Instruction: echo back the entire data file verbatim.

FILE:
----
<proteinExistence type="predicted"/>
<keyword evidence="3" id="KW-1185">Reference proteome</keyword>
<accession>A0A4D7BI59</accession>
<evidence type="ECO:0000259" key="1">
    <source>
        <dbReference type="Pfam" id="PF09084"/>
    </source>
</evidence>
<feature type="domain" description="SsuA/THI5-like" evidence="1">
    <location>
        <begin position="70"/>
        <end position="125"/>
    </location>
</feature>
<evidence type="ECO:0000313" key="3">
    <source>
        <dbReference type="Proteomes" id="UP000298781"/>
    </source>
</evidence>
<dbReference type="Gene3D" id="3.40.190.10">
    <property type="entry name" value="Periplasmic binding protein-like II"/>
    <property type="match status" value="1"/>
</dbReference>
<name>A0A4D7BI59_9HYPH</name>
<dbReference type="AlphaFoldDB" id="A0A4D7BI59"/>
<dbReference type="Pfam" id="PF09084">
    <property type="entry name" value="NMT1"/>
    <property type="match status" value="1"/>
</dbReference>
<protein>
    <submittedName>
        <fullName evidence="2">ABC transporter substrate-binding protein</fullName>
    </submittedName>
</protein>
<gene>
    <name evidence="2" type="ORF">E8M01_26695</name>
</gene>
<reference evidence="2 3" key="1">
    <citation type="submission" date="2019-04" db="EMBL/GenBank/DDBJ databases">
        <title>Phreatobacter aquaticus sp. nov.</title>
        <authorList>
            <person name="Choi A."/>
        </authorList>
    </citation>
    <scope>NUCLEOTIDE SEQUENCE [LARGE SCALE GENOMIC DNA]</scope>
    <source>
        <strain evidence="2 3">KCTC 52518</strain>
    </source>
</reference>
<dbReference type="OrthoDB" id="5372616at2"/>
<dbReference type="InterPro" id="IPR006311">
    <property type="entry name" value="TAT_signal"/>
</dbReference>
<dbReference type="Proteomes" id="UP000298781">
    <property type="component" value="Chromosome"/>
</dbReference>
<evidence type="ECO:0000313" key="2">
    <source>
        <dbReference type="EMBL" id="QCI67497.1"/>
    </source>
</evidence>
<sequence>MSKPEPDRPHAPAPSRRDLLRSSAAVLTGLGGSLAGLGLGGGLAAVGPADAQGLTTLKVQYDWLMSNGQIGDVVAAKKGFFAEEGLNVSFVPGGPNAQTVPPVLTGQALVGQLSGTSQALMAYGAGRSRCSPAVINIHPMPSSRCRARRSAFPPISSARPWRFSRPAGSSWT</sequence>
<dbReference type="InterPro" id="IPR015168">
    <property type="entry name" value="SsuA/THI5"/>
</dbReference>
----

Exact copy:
<proteinExistence type="predicted"/>
<keyword evidence="3" id="KW-1185">Reference proteome</keyword>
<accession>A0A4D7BI59</accession>
<evidence type="ECO:0000259" key="1">
    <source>
        <dbReference type="Pfam" id="PF09084"/>
    </source>
</evidence>
<feature type="domain" description="SsuA/THI5-like" evidence="1">
    <location>
        <begin position="70"/>
        <end position="125"/>
    </location>
</feature>
<evidence type="ECO:0000313" key="3">
    <source>
        <dbReference type="Proteomes" id="UP000298781"/>
    </source>
</evidence>
<dbReference type="Gene3D" id="3.40.190.10">
    <property type="entry name" value="Periplasmic binding protein-like II"/>
    <property type="match status" value="1"/>
</dbReference>
<name>A0A4D7BI59_9HYPH</name>
<dbReference type="AlphaFoldDB" id="A0A4D7BI59"/>
<dbReference type="Pfam" id="PF09084">
    <property type="entry name" value="NMT1"/>
    <property type="match status" value="1"/>
</dbReference>
<protein>
    <submittedName>
        <fullName evidence="2">ABC transporter substrate-binding protein</fullName>
    </submittedName>
</protein>
<gene>
    <name evidence="2" type="ORF">E8M01_26695</name>
</gene>
<reference evidence="2 3" key="1">
    <citation type="submission" date="2019-04" db="EMBL/GenBank/DDBJ databases">
        <title>Phreatobacter aquaticus sp. nov.</title>
        <authorList>
            <person name="Choi A."/>
        </authorList>
    </citation>
    <scope>NUCLEOTIDE SEQUENCE [LARGE SCALE GENOMIC DNA]</scope>
    <source>
        <strain evidence="2 3">KCTC 52518</strain>
    </source>
</reference>
<dbReference type="OrthoDB" id="5372616at2"/>
<dbReference type="InterPro" id="IPR006311">
    <property type="entry name" value="TAT_signal"/>
</dbReference>
<dbReference type="Proteomes" id="UP000298781">
    <property type="component" value="Chromosome"/>
</dbReference>
<evidence type="ECO:0000313" key="2">
    <source>
        <dbReference type="EMBL" id="QCI67497.1"/>
    </source>
</evidence>
<sequence>MSKPEPDRPHAPAPSRRDLLRSSAAVLTGLGGSLAGLGLGGGLAAVGPADAQGLTTLKVQYDWLMSNGQIGDVVAAKKGFFAEEGLNVSFVPGGPNAQTVPPVLTGQALVGQLSGTSQALMAYGAGRSRCSPAVINIHPMPSSRCRARRSAFPPISSARPWRFSRPAGSSWT</sequence>
<dbReference type="InterPro" id="IPR015168">
    <property type="entry name" value="SsuA/THI5"/>
</dbReference>